1,200 Turtles Have Washed Ashore In Cape Cod — And No One Knows Why

One of the surviving Cape Cod Bay turtles. New England Aquarium

Weak, immobile, and close to death, the turtles wash limply on to the sand. The wind and waves draw them up to the shore, where their cold bodies — incapacitated by the frigid, late-autumn ocean — will lie prone on the beach, unable to move or defend themselves.

Here, they can do nothing but await rescue.

Each week since mid-November, staff members and volunteers from the Massachusetts Audubon Society’s Wellfleet Bay Wildlife Sanctuary in South Wellfleet, Mass., have diligently patrolled the shoreline, both day and night, searching for these stranded sea turtles, which have washed up on the shore in droves this year — a mysterious event that has left wildlife experts scratching their heads.

Every year, a few sea turtles — usually 200 at most, in recent years — linger a little too long in Cape Cod Bay after rest of their brethren have drifted back out to sea in search of warmer waters. These turtles somehow miss their cue to leave and end up staying behind as the waters cool.

As the autumn draws to a close, temperatures start to drop in the bay, and the turtles eventually become so cold that they’re unable to move. The natural movement of the ocean, helped by the wind, pushes these stiffened turtles up onto the beaches. So, wildlife experts in the area devote time each season to gathering up the stranded turtles and nursing them back to health.

But the annual turtle stranding jumped this year — approximately 1,200 “cold-stunned” sea turtles have landed on the Massachusetts shore already, most of these critically endangered Kemp’s ridley sea turtles. It’s an overwhelming number, and one that wildlife experts have been hard-pressed to explain.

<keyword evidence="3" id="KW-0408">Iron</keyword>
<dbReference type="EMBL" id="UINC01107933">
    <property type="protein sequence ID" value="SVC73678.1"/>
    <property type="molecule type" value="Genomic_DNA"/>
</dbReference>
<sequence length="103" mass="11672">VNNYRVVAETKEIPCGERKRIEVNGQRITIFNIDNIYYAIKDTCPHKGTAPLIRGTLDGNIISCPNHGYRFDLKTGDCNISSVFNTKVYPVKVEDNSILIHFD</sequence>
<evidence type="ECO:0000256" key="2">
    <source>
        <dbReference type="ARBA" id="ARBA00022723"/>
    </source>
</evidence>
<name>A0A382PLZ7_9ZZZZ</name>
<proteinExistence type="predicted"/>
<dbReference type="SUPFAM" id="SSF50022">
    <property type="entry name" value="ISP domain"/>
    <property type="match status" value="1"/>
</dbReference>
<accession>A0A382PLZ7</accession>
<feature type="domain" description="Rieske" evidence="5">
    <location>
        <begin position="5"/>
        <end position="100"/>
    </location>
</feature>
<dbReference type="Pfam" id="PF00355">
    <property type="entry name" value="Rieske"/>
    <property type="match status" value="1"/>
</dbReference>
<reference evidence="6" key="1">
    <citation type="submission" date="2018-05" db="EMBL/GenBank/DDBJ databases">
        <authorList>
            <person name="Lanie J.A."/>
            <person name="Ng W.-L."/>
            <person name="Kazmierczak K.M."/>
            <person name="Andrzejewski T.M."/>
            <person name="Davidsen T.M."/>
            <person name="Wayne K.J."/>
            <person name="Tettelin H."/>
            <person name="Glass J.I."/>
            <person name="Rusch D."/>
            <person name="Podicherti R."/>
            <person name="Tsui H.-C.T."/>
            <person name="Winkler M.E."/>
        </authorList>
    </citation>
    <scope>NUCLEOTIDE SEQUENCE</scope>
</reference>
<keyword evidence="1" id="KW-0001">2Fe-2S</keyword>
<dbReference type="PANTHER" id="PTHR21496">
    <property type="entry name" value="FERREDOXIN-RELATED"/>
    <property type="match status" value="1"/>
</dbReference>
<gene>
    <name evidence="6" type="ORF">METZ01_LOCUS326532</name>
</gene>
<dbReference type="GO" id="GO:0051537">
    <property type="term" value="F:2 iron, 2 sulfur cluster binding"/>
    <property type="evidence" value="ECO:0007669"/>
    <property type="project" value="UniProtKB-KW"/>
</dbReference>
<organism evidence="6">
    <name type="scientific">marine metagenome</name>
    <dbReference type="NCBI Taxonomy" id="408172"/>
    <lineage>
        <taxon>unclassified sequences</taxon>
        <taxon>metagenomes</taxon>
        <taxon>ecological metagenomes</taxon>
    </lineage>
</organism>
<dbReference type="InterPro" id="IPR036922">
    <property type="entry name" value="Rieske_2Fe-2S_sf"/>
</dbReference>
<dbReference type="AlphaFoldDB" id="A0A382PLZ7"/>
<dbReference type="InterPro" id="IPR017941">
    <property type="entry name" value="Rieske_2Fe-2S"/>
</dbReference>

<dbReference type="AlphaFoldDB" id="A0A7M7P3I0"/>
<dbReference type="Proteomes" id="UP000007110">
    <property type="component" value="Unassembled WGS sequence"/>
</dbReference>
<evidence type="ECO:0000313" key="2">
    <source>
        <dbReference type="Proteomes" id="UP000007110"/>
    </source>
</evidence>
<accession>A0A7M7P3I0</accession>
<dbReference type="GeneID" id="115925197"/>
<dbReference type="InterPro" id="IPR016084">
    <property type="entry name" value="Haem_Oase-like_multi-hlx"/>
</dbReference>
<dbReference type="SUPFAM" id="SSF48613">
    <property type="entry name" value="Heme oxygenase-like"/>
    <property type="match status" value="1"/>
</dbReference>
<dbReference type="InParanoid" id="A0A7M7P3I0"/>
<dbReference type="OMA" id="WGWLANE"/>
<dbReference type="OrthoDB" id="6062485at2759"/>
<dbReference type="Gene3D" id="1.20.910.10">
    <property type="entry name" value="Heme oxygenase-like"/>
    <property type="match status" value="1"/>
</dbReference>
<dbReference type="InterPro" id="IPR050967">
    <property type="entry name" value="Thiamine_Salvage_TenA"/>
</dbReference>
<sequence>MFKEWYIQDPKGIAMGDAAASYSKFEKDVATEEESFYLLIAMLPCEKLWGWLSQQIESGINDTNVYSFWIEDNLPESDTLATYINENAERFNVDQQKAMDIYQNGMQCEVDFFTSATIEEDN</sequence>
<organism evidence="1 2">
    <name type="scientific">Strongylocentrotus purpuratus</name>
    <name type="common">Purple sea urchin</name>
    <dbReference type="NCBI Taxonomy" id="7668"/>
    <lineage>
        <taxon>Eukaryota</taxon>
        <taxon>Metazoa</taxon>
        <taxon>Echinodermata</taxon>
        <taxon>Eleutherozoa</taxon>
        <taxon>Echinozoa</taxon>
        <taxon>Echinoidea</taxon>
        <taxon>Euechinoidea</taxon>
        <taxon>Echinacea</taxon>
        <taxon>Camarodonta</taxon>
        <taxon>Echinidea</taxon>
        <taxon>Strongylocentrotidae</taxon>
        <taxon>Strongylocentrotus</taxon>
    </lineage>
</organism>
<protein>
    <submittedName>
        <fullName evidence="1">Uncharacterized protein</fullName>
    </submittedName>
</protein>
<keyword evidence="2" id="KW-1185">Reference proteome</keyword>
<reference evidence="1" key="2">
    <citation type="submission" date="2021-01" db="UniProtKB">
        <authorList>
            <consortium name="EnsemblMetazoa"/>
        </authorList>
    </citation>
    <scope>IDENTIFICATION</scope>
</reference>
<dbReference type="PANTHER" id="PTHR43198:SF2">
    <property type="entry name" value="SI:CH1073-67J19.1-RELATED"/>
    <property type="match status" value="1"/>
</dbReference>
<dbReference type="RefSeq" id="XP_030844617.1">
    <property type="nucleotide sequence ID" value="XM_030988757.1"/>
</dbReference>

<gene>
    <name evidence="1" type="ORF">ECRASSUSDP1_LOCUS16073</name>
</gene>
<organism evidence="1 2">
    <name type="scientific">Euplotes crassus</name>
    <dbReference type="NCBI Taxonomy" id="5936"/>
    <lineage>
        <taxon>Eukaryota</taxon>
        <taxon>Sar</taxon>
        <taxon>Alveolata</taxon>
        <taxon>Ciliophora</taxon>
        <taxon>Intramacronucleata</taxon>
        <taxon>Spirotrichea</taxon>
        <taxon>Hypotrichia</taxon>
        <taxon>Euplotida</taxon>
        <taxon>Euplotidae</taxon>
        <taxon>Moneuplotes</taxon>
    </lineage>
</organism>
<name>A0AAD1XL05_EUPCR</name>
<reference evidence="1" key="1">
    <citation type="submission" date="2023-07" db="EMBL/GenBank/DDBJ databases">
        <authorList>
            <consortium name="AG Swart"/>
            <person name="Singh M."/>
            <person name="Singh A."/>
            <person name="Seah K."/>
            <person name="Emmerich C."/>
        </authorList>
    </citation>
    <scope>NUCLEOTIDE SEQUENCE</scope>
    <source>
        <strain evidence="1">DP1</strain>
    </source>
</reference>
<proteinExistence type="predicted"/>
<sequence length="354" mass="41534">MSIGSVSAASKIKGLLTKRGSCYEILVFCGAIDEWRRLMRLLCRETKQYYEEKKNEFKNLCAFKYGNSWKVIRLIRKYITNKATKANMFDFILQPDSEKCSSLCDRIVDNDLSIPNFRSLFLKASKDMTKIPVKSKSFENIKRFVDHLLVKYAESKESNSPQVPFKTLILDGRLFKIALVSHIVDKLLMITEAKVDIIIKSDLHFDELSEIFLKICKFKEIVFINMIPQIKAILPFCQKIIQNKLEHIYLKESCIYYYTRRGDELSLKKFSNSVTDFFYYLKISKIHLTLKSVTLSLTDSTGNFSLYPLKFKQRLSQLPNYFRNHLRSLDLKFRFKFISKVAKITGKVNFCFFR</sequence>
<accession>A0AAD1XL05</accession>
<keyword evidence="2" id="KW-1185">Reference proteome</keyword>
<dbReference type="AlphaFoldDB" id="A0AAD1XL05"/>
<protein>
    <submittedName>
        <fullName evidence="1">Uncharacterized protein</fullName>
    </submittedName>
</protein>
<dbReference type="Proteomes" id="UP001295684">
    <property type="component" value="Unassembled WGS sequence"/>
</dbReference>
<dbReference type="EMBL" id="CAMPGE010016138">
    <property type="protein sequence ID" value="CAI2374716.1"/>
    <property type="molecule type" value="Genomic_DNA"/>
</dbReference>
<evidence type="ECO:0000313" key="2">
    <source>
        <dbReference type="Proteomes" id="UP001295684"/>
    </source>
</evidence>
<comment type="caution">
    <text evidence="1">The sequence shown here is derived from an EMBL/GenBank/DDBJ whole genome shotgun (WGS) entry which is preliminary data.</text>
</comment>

“I am hearing a lot of theories, but the reality of the situation is we really don’t know — nobody knows,” said Connie Merigo, stranding program manager at the New England Aquarium.

Volunteers preparing to rescue a turtle from the beach. Courtesy of Massachusetts Audubon Society – Wellfleet Bay Wildlife Sanctuary

The rescue effort


More than 150 volunteers have turned out this season to help Audubon staff members with the rescue effort. Since November, they have been going out several times a week to look for stranded turtles, depending on the wind.

Wind speed and direction is a big indicator of how many turtles will wash up in a given day, said Bob Prescott, director of the Wellfleet Bay Wildlife Sanctuary. The highest numbers tend to come in when the wind blows from the west and blows above 15 miles per hour. So far, the record has been 198 turtles in a single day.

Weaker winds or winds blowing from the east might only bring in a few turtles in a day — but Prescott there’s almost at least one coming in every day.

A possible explanation

Almost all of the turtles are between two and three years old, which is the case every year. So some experts have speculated that the Kemp’s ridley sea turtle experienced an unexpected population explosion a few years ago, Prescott said. This year’s large numbers of stranded turtles could just be because there are a lot more turtles out there.

These sea turtles would have been born in 2011 or 2012 in the Gulf of Mexico, where Kemp’s ridley turtles go to lay their eggs. Most baby sea turtles will stay around the Gulf of Mexico, but every year a few venture slowly up the East Coast — by the time they make it to Massachusetts, they’re already about two years old.